As noted in a 2015 report,20 “statistical deception created the appearance that statins are safe and effective in primary and secondary prevention of cardiovascular disease.” The paper points out that by using a statistical tool known as relative risk reduction, the trivial benefits of statins appear greatly amplified.

Scientific findings such as these are the core reason why statins are given negative press. However, we may soon see a reversal in the news cycle, with negative statin articles being tagged as “fake news.”

According to a June 2019 editorial21 in JAMA Cardiology, written by cardiologist Ann Marie Navar,22 statins are the victim of “fear-based medical information,” just like vaccines, and this is what’s driving patient nonadherence. Cardiovascular Business reported:23

“We know that what people read influences their actions, Navar said, and indeed, one 2016 study in the European Heart Journal found that on a population level, statin discontinuation increased after negative news stories about statins surfaced in those communities.

In another study, more than one in three heart patients said they declined a statin prescription solely for fears of adverse effects. ‘Measles outbreaks are highly visible: a rash appears, public health agencies respond, headlines are made and the medical community responds vocally,’ Navar wrote.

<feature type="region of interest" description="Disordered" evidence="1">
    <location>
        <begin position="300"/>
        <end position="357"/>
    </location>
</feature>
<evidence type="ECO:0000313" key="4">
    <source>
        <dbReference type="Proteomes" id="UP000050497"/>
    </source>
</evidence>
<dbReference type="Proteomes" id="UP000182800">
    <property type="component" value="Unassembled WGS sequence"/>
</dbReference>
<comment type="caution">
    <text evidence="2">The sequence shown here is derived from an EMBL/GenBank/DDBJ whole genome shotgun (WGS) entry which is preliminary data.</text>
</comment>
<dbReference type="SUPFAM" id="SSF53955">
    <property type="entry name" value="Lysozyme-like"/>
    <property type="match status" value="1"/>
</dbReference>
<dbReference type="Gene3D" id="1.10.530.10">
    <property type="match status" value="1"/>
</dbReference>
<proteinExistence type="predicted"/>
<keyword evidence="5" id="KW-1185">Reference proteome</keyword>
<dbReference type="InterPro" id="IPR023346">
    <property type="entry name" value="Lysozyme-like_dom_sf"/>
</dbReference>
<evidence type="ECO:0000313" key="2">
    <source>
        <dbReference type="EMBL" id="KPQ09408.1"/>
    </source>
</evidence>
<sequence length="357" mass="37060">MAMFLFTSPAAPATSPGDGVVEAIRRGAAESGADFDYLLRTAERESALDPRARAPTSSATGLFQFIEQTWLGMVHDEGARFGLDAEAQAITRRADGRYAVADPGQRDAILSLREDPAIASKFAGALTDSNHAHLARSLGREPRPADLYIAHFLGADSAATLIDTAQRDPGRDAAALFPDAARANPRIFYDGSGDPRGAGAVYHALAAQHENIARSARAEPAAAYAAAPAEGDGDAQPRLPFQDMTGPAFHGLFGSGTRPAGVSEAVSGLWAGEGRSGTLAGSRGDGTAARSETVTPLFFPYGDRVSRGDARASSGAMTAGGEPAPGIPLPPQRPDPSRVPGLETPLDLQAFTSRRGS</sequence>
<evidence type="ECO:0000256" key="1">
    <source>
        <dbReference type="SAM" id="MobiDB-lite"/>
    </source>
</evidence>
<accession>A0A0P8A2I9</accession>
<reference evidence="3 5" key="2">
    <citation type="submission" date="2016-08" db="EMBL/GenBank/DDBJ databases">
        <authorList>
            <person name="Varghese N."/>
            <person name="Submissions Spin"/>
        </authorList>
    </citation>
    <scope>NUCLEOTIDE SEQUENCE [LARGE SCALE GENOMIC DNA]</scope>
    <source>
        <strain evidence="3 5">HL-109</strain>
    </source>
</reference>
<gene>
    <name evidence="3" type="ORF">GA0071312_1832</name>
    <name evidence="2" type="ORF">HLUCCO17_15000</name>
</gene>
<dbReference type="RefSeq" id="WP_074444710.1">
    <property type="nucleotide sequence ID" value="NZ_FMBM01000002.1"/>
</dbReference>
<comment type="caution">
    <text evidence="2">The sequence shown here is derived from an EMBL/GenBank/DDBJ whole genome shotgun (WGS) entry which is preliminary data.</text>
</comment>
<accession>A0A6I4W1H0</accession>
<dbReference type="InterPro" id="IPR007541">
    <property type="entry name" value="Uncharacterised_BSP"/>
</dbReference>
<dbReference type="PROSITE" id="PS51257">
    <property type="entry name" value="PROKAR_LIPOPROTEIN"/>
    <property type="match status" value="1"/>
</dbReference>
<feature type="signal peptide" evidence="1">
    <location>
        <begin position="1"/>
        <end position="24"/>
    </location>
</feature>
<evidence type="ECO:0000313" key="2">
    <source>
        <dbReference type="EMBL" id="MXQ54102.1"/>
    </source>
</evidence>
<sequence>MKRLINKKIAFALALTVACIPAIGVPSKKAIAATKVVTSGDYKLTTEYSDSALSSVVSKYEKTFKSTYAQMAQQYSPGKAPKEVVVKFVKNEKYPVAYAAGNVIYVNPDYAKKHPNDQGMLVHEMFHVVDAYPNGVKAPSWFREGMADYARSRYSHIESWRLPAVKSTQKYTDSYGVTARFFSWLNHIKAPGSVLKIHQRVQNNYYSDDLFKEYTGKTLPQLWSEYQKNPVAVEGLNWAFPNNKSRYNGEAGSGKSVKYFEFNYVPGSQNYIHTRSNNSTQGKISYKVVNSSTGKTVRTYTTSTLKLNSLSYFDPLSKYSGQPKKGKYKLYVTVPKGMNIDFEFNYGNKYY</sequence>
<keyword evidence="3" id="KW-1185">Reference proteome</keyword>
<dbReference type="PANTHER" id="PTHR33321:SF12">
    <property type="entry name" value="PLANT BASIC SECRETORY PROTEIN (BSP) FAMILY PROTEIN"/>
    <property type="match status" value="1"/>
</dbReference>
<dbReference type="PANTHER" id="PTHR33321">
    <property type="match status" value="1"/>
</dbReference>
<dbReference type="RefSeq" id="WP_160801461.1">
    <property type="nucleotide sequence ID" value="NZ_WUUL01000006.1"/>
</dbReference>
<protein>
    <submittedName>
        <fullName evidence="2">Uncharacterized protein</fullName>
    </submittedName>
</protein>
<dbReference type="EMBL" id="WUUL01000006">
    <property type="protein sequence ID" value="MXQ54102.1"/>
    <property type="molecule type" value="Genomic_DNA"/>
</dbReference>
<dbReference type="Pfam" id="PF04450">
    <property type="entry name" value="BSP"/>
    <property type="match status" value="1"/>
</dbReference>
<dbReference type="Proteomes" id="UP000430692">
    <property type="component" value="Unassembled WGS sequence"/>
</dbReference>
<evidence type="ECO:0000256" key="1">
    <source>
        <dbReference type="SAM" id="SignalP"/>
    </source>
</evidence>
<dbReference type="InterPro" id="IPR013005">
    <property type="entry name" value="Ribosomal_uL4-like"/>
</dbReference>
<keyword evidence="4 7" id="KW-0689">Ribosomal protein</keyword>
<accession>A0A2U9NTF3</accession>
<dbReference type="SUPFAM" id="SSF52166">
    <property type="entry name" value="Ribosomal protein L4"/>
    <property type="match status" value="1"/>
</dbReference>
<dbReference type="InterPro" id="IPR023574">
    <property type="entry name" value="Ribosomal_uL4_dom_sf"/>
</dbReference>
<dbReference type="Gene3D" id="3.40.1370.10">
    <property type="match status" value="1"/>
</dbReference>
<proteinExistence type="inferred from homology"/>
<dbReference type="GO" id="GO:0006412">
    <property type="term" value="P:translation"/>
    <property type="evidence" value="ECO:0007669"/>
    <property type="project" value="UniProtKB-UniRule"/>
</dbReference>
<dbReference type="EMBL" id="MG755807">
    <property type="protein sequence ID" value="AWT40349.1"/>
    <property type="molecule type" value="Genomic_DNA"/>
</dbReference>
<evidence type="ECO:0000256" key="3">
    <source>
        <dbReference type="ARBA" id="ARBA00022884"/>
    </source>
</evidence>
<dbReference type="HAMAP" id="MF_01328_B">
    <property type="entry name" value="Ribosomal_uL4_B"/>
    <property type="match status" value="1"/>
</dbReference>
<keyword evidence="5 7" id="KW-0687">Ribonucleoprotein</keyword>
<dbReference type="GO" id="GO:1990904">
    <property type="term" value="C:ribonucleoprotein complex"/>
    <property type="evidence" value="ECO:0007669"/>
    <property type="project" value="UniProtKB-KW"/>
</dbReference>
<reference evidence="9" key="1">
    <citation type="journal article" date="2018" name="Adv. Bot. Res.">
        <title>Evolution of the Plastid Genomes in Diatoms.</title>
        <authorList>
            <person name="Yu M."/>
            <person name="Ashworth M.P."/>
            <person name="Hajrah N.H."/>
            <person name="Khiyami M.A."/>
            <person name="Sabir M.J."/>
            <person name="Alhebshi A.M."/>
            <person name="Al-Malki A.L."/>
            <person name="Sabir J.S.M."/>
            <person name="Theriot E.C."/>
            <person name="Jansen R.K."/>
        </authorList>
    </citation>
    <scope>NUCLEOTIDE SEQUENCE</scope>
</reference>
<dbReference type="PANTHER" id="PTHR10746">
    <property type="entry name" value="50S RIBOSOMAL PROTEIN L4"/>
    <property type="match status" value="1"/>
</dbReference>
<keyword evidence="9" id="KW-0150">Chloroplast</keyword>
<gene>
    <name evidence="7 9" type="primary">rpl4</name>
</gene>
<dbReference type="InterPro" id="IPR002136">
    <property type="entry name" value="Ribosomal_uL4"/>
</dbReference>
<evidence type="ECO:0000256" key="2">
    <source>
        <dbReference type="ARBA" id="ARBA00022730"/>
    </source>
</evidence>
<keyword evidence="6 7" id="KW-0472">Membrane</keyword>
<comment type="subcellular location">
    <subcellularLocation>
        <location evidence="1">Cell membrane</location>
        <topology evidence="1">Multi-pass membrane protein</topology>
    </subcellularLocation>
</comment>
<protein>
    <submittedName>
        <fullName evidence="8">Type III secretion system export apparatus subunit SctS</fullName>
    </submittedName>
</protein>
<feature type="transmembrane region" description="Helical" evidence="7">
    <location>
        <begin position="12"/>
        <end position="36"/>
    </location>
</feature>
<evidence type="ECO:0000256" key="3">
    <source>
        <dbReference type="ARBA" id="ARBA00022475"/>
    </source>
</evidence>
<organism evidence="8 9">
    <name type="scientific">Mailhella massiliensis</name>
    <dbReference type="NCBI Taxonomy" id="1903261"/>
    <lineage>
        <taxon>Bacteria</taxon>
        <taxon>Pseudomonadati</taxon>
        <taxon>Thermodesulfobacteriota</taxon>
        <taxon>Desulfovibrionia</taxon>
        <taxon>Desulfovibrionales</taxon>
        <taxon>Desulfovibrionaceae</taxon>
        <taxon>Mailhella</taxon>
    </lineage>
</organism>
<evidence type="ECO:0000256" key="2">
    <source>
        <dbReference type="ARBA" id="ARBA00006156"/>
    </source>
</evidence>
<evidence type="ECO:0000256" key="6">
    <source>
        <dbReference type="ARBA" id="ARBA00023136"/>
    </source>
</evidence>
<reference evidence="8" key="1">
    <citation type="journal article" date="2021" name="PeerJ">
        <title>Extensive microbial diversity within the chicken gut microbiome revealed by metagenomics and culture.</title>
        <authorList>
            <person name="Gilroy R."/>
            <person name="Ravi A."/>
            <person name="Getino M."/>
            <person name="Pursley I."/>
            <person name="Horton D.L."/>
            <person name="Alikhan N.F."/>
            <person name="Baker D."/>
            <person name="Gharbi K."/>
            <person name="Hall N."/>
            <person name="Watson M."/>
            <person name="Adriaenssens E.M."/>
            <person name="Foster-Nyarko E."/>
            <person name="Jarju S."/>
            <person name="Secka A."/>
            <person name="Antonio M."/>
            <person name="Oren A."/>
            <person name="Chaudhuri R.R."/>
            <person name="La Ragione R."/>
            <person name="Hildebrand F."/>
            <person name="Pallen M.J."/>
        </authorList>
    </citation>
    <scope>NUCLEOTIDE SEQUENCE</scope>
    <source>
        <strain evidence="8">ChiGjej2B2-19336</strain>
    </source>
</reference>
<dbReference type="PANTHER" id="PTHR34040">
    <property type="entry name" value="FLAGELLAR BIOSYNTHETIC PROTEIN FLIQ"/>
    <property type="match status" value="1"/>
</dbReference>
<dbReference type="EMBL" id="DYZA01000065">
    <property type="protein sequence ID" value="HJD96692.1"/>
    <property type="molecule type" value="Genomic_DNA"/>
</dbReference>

‘In contrast, when a patient who has refused a statin because of concerns stoked by false information has an MI, the result is less visible. Nevertheless, cardiologists and primary care physicians observe the smoldering outbreak of statin refusal daily.’”

Cardiovascular Business summarizes Navar’s suggestions for how doctors can fight back against false information about statins and build adherence, such as handing out yearlong prescriptions with automatic refills.24

When I first wrote about the censorship of anti-vaccine material occurring on every single online platform, I warned that this censorship would not stop at vaccines. And here we’re already seeing the call for censoring anti-statin information by glibly labeling it all “fake news.”

Chances are, the censoring of anti-statin information is already underway. A quick Google search for “statin side effects” garnered pages worth of links talking about minor risks, the benefits of statins, comparison articles, looking at two different brands — in other words, mostly positive news.

The scientific fact is, aside from being a “waste of time” and not doing anything to reduce mortality, statins also come with a long list of potential side effects and clinical challenges, including:

  • An increased risk for diabetes
  • Decreased heart function25
  • Nutrient depletions — Including CoQ10 and vitamin K2, both of which are important for cardiovascular and heart health
  • Impaired fertility — Importantly, statins are a Category X medication,26 meaning they cause serious birth defects,27 so they should never be used by a pregnant woman or women planning a pregnancy